Hugh of Lincoln
Keep awake therefore, for you do not know on what day your Lord is coming. […]Blessed is that slave whom his master will find at work when he arrives.
I sometimes wonder what it would be like if the gospel writers had left us a few more details about the delivery and reception of Jesus’ parables, and this morning’s lesson piques my curiosity. We know, for instance, that they would have been markedly longer than the forms in which they come to us and the form itself—the parable—would have elicited from the crowd objections and almost certainly some good, old-fashioned heckling. While we know this would have occurred, we have no record of the content.
If you’re anything like me, you may be inclined to heckle Jesus over the parable he tells us today. In fact—and I’m outing myself here—these words of Jesus do not always come to me as “good news.” They may even bring up dread, anger, and even incredulity. And so I heckled Jesus this week.
Blessed is that slave whom his master will find at work when he arrives. “Of course,” murmurs the crowd—many of whom doubtless lived lives of involuntary servitude to earthly masters—“of course, perhaps in the eye of the master! The masters are the ones who,” to borrow a charged word from contemporary discourse, “extract from our labor and toil the very surplus they claim for their own. Do you really expect this tone-deaf beatitude to meet us as ‘good news’? Naturally the masters will bless one such as this, who, for a little security, maintains the iniquity that keeps us enslaved.”
As I acquainted myself with the life of St. Hugh, whom we remember today, the heckling bore an unanticipated fruit. In the life of this twelfth century saint—a life that evidences how poorly we might misunderstand Jesus’ summons—we find a living icon of this parable; of a servant ready and alert, working not to fill the coffers of an earthly oppressor, but to serve the life renewing love of Christ, blessed, whom his master found at work.The Rule of our Society speaks of such readiness: “The triple-cord round our waists is an ancient sign of readiness that can summon us to be prepared to meet Christ whenever he should come.”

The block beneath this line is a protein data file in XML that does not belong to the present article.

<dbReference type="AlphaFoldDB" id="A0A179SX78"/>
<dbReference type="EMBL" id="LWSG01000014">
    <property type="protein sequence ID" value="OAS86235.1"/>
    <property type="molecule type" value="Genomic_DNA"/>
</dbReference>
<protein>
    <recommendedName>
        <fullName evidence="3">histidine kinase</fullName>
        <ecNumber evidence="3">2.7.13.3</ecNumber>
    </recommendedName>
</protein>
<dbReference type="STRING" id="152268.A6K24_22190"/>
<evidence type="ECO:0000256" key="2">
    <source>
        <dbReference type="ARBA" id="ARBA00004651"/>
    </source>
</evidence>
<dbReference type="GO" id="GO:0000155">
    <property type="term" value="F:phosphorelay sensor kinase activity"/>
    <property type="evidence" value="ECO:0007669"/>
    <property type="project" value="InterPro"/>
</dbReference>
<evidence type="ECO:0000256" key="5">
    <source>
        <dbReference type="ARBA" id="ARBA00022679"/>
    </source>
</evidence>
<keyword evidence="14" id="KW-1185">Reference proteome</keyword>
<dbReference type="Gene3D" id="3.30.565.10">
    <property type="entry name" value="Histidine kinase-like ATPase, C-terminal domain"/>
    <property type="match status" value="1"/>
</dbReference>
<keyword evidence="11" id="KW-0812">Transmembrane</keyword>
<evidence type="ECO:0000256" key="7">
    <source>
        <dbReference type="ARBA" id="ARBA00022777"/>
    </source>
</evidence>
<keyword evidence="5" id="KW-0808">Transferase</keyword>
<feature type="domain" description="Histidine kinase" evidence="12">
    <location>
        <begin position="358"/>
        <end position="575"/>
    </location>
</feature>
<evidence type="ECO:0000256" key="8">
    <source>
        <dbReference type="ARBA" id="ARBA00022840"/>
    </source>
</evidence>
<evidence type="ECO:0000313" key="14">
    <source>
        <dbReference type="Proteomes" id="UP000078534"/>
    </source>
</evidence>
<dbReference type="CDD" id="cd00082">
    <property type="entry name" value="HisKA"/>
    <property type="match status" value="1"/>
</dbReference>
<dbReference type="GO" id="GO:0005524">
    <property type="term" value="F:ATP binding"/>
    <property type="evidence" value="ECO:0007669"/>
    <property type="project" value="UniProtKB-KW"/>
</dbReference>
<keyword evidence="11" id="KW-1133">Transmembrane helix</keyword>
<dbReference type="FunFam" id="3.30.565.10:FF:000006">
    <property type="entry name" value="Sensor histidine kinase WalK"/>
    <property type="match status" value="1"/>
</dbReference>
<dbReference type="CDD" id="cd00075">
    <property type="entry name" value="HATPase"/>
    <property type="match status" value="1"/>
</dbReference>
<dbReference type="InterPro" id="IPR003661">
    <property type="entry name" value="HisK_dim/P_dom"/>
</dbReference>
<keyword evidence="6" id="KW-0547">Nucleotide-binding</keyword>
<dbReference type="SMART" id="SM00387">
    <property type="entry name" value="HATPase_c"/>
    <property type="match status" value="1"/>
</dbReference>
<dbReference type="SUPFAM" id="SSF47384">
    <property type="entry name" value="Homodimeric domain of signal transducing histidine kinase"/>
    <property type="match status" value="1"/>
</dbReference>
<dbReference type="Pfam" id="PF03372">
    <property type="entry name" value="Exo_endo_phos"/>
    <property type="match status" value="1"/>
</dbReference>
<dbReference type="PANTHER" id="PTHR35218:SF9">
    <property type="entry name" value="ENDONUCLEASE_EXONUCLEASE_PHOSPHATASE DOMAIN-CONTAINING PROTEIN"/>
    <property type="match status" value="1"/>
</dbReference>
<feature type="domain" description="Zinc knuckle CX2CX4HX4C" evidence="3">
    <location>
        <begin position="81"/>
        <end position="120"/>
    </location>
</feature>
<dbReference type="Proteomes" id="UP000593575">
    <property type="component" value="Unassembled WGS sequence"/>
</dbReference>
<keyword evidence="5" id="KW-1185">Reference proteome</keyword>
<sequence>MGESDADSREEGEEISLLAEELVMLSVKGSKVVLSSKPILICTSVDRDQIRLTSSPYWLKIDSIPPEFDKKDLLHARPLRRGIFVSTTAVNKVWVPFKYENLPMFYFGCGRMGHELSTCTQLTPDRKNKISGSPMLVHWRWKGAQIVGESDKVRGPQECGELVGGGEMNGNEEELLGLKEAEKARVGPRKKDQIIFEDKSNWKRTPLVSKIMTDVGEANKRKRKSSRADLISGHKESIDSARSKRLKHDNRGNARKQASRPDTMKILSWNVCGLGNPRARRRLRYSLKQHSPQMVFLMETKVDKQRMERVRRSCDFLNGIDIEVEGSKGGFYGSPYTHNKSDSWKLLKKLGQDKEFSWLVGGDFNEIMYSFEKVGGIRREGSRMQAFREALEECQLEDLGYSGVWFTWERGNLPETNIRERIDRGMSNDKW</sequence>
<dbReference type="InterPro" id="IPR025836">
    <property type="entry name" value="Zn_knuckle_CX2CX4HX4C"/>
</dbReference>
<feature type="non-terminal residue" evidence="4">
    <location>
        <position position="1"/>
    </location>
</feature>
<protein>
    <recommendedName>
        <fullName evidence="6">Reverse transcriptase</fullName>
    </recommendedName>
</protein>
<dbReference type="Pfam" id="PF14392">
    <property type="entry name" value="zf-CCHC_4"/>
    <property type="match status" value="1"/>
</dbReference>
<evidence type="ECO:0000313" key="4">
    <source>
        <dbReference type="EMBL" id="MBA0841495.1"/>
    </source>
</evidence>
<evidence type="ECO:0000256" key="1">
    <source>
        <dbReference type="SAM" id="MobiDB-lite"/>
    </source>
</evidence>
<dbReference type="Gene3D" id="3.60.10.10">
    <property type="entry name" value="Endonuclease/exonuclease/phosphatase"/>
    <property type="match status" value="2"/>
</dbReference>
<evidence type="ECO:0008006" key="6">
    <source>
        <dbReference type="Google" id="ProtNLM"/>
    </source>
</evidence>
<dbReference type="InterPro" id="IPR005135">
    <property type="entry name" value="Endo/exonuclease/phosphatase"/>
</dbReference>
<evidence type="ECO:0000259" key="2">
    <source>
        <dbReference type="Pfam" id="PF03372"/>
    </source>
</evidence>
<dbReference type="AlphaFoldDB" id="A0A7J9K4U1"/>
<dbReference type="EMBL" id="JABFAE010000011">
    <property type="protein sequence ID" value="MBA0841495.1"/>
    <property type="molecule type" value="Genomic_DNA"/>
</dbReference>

Hugh was born to noble parents at Avalon, near Savoy, between 1135 and 1140. A novice of the Benedictines by age 15, his gifts for ministry would not go unused. By age 19 he was likely a deacon, shortly thereafter a priest, and eventually joined the Carthusians at the Grande Chartreuse, known for their austerity, where he rose to the office of procurator. In 1179 his surroundings changed, and he was sent across the English channel to become the prior of Witham Charterhouse in Somerset (the first Carthusian house in England), established by King Henry II as part of his penance for the murder of Thomas Becket. Hugh found the monks living in long huts and without plans for a permanent monastery, and he petitioned Henry for royal patronage, securing it on Epiphany, 1182, but not without guaranteeing full compensation from the King for any tenants who faced eviction to make room for the building. Blessed is that slave whom his master will find at work when he arrives.
Hugh’s life in England took him all the way to the episcopate, and from there his work for the Kingdom took on its distinctive boldness. Once appointed bishop of Lincoln, he established his independence of the King, excommunicating a royal forester, refusing to seat one of Henry’s nominees for the prebendary of Lincoln, and admonishing the King for keeping dioceses vacant in order to syphon their income for the royal chancellery. It is noted that Hugh, as bishop, was exemplary, always either in residence or traveling within his diocese, careful about the appointments he made, and generous in charity. His work in Lincoln improved the level of education throughout the diocese.
Hugh also happened to live at a time of open antisemitism throughout Europe. At the beginning of Richard I’s reign, England saw a tragic series of violent pogroms. As a timely example to Jesus’ followers today, Hugh did not hesitate to step into the fray, working to protect the Jews in his diocese and putting down popular violence against them. Blessed is that slave whom his master will find at work when he arrives.
This vigilance, this love, this readiness to meet Christ whenever he might come, is the mark of the servant Jesus describes in today’s parable. If you’re like me, and you find yourself heckling Jesus when you hear this story, or if you receive it with some trepidation, remember the life of our brother Hugh. A servant found by his loving master working not for the profit of an earthly oppressor, but working in love for the Kingdom of God, working for the master who gave himself for us that he might redeem us from all iniquity and purify for himself a people of his own who are zealous for good deeds.
Blessed Hugh, whom we remember today.
See the work of John Dominic Crossan.
The Rule of the Society of Saint John the Evangelist, chapter 15.
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